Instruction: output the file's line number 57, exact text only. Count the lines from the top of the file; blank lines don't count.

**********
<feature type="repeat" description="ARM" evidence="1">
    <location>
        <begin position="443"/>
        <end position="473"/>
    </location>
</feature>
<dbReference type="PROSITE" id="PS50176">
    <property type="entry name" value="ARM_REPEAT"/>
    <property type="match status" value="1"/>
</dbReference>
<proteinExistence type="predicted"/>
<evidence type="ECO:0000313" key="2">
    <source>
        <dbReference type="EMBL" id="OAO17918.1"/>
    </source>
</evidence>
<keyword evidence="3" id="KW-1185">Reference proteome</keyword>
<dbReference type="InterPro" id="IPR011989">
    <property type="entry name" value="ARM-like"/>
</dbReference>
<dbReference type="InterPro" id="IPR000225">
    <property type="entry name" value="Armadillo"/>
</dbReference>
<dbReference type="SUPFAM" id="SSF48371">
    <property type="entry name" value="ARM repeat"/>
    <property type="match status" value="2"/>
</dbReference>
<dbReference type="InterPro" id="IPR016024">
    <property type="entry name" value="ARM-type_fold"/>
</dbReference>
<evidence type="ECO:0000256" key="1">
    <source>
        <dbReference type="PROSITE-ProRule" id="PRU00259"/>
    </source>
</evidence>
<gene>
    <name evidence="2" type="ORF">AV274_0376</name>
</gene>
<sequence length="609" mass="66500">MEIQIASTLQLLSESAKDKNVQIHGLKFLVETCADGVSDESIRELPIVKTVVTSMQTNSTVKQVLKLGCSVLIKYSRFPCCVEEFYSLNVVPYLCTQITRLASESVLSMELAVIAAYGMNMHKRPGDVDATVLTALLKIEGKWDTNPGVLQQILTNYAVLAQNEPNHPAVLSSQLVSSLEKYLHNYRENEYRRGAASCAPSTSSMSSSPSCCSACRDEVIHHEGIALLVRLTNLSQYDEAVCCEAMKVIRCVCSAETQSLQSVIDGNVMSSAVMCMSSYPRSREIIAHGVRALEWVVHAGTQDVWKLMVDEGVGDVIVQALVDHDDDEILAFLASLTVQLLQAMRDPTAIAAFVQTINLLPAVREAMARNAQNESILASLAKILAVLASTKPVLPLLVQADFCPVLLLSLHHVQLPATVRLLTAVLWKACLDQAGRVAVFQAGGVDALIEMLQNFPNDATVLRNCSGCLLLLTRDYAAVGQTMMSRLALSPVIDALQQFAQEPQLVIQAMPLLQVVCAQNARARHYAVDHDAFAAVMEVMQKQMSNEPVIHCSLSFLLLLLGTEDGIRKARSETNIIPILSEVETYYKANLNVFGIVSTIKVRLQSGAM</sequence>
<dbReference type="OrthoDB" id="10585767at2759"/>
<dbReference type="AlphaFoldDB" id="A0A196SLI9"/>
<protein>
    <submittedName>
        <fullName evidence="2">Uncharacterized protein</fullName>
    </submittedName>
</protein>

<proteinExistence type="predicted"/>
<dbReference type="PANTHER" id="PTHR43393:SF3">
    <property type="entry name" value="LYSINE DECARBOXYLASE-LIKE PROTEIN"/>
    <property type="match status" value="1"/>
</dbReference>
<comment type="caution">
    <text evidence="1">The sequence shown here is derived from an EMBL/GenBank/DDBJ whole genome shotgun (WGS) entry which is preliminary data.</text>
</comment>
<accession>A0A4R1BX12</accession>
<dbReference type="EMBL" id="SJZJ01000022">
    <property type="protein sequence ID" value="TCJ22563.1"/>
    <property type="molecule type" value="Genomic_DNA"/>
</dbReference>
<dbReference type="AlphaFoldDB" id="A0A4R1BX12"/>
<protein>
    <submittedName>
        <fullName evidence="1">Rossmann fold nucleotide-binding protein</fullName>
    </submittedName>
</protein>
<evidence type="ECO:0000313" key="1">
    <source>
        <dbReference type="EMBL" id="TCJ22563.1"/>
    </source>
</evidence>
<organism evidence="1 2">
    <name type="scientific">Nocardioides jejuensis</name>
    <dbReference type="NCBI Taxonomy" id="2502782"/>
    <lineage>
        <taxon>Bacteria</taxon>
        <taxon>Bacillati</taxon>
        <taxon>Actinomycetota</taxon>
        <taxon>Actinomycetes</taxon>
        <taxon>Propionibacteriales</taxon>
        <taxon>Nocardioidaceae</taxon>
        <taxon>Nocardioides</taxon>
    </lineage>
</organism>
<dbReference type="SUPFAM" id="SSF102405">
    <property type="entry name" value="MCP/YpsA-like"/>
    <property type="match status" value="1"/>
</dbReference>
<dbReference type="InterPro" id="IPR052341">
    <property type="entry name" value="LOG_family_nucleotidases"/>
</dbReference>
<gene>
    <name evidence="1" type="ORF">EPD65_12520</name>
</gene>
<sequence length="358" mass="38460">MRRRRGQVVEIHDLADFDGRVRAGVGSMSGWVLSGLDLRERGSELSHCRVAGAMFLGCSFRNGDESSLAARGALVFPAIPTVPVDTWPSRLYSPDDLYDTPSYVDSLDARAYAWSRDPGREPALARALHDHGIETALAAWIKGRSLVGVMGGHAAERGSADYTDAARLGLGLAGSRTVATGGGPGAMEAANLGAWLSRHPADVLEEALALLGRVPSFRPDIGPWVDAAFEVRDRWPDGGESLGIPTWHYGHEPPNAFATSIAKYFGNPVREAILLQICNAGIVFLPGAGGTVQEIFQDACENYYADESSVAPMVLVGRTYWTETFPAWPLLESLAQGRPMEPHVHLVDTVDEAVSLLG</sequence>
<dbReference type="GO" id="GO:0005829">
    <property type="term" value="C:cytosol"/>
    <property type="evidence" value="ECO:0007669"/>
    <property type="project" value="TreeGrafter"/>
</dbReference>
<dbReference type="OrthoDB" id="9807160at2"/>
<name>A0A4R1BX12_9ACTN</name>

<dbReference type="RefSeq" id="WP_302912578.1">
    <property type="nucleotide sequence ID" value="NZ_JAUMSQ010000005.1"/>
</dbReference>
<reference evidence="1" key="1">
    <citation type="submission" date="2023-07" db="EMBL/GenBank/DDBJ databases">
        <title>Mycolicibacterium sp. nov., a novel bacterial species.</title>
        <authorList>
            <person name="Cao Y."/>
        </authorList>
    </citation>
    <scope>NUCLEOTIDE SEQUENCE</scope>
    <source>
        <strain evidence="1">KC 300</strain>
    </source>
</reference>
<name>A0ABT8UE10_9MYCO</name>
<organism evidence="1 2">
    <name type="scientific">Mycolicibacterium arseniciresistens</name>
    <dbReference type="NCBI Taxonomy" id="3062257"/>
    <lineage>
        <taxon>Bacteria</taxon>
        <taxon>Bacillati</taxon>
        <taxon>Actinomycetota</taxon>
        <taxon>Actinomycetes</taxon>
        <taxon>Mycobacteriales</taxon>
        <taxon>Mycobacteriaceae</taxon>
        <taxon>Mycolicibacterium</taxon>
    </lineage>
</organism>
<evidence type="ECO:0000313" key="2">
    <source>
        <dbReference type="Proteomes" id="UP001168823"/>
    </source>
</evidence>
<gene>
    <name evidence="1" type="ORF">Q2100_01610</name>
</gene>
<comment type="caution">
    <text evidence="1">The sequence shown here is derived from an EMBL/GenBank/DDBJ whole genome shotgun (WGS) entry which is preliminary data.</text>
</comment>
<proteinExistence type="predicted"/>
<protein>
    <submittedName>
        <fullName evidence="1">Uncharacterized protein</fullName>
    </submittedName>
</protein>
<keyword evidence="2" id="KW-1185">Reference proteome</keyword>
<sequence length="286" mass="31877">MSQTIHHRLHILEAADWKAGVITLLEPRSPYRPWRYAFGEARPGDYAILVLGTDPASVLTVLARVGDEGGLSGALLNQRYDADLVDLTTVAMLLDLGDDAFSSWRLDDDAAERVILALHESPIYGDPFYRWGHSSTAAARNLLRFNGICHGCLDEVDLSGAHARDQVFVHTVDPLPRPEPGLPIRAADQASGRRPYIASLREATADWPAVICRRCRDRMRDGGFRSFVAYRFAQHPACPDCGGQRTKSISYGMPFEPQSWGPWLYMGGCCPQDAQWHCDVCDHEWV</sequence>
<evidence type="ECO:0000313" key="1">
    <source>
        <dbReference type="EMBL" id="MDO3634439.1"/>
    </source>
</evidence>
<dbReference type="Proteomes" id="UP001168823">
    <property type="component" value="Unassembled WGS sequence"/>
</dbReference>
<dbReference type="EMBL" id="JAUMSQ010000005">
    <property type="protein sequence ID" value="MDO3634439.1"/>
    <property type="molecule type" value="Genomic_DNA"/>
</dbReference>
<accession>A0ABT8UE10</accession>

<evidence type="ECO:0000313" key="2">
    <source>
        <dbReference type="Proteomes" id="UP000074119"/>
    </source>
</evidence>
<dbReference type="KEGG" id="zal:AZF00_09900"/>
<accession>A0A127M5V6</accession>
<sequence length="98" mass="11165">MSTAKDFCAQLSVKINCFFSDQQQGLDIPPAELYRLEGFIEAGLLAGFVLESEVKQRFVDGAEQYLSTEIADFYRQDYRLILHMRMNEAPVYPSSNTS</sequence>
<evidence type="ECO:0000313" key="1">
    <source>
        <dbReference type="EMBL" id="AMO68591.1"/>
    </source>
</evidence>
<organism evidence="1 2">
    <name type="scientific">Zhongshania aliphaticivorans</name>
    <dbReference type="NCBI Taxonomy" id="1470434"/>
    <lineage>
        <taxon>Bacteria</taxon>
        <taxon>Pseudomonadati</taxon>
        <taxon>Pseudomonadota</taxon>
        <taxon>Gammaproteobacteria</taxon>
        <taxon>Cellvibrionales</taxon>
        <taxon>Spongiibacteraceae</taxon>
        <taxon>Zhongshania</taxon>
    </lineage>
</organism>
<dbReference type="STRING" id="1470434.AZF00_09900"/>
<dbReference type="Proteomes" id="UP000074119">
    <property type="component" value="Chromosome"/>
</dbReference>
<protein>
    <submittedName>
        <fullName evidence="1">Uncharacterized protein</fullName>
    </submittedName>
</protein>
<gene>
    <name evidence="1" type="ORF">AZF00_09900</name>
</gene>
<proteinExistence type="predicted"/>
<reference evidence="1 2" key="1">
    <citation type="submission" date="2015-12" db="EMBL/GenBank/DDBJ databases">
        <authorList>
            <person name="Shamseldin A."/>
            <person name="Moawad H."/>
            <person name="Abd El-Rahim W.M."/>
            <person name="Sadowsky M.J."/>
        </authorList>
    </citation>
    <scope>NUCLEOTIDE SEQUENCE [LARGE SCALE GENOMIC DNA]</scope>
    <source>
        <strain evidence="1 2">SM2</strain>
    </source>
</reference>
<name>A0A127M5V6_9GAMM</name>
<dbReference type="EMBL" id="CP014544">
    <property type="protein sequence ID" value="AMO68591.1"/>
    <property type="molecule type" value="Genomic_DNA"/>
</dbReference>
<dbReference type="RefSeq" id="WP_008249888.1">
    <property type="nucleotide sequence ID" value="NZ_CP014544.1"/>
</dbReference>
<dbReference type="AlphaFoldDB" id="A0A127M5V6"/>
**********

    <property type="protein sequence ID" value="TCJ22563.1"/>